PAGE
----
Annual Meeting

A Web of History: Digital History at the Annual Meeting

Seth Denbo | Nov 1, 2014

Twenty-four years ago this December, Tim Berners-Lee completed the first tests of his system for using the Internet to allow anyone to post information and link it to other computers through a system of hyperlinks. The near-quarter of a century since the invention of the World Wide Web has seen a transformation akin to that wrought by the movable-type printing press. The web is not only changing how we shop, communicate with our friends and family, and look at pictures of cats—it reverberates through our research, teaching, and publishing. The breadth of this transformation, and the myriad ways in which it is affecting our scholarship is clearly evident in the digitally focused offerings at the annual meeting in New York this year.

Attendees will have access to an unprecedented range of workshops, panels, and events focused on digital approaches to all aspects of historical scholarship. After a successful Getting Started in Digital History workshop last year, we are repeating the event with an added intermediate track and expanding it to allow more participants. The cornucopia of digital panels during the actual meeting kicks off with the very first panel of the conference, which brings together archivists and historians to talk about aligning the needs of the latter with the collection practices of the former in order to serve future generations of both. From there, the meeting features digitally focused panels with historical topics as diverse as the Civil War and slavery, the two world wars, African Americans and the African diaspora, and New York City. On the methodological side, there are sessions on digital humanities and feminist history, digital tools for historical scholarship, blogging, digital publishing, and GIS. Several teaching-focused sessions round out the offerings—including a lightning round on digital pedagogy, one of this year’s record number of sessions with innovative formats.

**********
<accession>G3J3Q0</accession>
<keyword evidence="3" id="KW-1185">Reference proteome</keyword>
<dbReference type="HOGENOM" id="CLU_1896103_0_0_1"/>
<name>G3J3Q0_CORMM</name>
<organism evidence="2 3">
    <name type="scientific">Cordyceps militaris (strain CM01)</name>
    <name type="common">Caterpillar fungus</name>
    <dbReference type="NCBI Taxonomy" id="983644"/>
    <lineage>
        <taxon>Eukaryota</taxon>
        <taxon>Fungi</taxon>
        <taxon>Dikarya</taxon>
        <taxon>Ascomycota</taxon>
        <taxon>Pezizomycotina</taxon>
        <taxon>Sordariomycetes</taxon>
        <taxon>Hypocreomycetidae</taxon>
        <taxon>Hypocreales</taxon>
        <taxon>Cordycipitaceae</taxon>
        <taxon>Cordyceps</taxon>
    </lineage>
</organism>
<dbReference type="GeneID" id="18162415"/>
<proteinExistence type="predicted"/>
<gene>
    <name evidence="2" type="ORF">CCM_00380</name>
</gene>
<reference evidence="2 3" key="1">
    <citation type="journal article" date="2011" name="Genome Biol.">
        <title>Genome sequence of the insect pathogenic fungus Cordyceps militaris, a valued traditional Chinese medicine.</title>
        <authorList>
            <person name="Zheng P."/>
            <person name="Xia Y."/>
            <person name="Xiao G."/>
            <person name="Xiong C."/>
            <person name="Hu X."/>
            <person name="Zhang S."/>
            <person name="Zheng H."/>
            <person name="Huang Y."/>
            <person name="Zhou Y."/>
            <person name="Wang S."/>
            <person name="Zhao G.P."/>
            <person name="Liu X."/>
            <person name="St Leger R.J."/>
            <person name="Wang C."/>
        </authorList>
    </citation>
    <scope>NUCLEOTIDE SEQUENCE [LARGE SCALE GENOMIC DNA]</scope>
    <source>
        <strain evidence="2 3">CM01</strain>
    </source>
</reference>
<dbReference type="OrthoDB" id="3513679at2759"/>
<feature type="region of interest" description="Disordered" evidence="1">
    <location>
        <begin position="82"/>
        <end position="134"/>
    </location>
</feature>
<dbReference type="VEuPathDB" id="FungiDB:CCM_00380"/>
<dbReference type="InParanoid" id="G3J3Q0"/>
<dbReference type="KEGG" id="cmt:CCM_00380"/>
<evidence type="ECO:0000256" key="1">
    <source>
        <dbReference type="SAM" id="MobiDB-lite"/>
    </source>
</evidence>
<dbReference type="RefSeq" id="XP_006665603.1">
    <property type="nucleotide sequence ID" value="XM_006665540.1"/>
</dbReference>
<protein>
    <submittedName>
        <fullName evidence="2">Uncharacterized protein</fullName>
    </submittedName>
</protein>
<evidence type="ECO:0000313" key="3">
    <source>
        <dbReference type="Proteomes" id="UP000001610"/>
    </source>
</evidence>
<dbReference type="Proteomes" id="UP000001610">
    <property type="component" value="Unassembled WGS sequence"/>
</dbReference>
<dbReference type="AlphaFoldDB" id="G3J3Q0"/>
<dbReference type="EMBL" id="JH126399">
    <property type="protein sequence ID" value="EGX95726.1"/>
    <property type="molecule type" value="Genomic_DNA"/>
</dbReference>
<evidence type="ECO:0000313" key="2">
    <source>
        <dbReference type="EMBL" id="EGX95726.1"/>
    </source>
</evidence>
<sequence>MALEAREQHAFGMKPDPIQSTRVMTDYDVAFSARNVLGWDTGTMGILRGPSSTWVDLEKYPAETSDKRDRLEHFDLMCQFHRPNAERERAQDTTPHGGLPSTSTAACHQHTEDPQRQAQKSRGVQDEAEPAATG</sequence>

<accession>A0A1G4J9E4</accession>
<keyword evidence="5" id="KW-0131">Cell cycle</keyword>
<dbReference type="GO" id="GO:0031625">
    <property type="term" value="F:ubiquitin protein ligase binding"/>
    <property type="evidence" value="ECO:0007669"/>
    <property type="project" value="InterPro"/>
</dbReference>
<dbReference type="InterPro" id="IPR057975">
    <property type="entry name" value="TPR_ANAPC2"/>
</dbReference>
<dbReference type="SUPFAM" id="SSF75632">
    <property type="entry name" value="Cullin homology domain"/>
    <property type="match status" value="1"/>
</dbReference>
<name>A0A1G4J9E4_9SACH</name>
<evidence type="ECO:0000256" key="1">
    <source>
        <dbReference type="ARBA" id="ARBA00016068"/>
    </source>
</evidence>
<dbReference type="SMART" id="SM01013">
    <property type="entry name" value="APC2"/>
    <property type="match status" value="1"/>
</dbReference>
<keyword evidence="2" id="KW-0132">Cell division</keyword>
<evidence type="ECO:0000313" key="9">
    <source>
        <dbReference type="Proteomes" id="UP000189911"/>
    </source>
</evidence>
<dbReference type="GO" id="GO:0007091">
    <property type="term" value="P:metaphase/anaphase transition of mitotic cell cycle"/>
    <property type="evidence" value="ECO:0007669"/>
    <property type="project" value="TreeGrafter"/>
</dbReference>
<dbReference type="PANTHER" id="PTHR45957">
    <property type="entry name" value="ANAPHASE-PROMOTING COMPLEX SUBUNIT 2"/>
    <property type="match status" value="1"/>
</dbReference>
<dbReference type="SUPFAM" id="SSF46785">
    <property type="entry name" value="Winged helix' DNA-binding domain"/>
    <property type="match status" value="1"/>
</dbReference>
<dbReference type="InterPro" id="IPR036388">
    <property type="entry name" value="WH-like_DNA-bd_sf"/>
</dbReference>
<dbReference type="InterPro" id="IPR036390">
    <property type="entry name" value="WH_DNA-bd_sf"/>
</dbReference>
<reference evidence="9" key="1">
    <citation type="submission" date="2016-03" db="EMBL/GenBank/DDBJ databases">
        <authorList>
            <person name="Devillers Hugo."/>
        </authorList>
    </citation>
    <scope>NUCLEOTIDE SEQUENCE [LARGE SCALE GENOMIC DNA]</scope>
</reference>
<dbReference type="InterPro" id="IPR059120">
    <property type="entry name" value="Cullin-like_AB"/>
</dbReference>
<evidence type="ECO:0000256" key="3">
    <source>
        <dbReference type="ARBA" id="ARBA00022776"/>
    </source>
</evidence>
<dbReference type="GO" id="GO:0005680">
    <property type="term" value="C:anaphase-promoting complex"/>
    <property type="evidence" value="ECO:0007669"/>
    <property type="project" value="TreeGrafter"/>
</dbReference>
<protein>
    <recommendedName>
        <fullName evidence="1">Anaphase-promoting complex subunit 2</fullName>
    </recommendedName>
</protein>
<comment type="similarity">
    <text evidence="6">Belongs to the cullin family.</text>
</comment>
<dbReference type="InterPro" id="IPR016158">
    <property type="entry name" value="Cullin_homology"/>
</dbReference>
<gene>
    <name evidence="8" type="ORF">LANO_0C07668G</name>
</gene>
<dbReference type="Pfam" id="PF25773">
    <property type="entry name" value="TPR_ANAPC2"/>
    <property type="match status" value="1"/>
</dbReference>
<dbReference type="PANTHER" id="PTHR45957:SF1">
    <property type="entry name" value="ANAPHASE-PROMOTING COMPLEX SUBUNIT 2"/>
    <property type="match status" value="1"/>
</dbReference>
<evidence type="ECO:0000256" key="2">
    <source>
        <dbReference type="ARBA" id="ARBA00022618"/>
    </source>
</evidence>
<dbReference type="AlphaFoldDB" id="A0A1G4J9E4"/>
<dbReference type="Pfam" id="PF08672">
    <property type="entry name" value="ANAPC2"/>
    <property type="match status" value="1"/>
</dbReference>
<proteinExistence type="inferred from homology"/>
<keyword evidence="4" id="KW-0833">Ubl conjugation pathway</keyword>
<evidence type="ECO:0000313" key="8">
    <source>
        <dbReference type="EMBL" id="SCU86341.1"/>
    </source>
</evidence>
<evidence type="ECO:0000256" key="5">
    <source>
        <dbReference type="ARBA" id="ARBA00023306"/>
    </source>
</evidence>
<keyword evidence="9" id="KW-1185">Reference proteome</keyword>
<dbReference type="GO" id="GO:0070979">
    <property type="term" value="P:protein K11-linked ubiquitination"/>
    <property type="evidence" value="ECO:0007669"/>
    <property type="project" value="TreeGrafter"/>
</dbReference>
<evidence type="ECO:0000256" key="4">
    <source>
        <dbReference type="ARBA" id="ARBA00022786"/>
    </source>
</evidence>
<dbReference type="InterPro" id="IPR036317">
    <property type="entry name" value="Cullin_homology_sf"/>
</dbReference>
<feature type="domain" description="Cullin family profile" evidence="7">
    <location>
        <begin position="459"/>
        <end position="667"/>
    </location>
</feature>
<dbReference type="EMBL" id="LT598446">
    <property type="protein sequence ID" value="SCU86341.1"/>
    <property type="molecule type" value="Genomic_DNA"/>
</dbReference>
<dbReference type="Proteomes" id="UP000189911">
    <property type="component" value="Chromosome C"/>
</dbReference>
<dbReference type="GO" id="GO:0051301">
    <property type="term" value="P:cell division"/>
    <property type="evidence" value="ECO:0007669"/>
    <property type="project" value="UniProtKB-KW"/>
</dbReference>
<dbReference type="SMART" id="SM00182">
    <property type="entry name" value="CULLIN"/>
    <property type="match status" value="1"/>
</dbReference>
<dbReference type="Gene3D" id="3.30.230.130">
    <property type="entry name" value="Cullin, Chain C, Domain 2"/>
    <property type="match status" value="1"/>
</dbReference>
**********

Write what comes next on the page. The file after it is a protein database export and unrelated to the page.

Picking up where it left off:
This highly varied and eclectic list, which eludes reduction to a single theme, reveals something important about digital scholarship in history. While not every historian is “digital,” these methodologies have penetrated all areas of historical practice and are available to any historian. On the one hand, we are doing history as we’ve always done it, while on the other we push the boundaries of disciplinary practice and historical knowledge through our use of digital tools.

So whether you think of yourself as a “digital historian” or someone who just wants to find out more about what digital tools do, there is something for you among the offerings at #AHA2015. Be sure to check out the poster sessions for more digital presentations, and join us on Friday evening at 5:30 for a reception for history bloggers and tweeters.

Seth Denbo is the AHA’s director of scholarly communication and digital initiatives.

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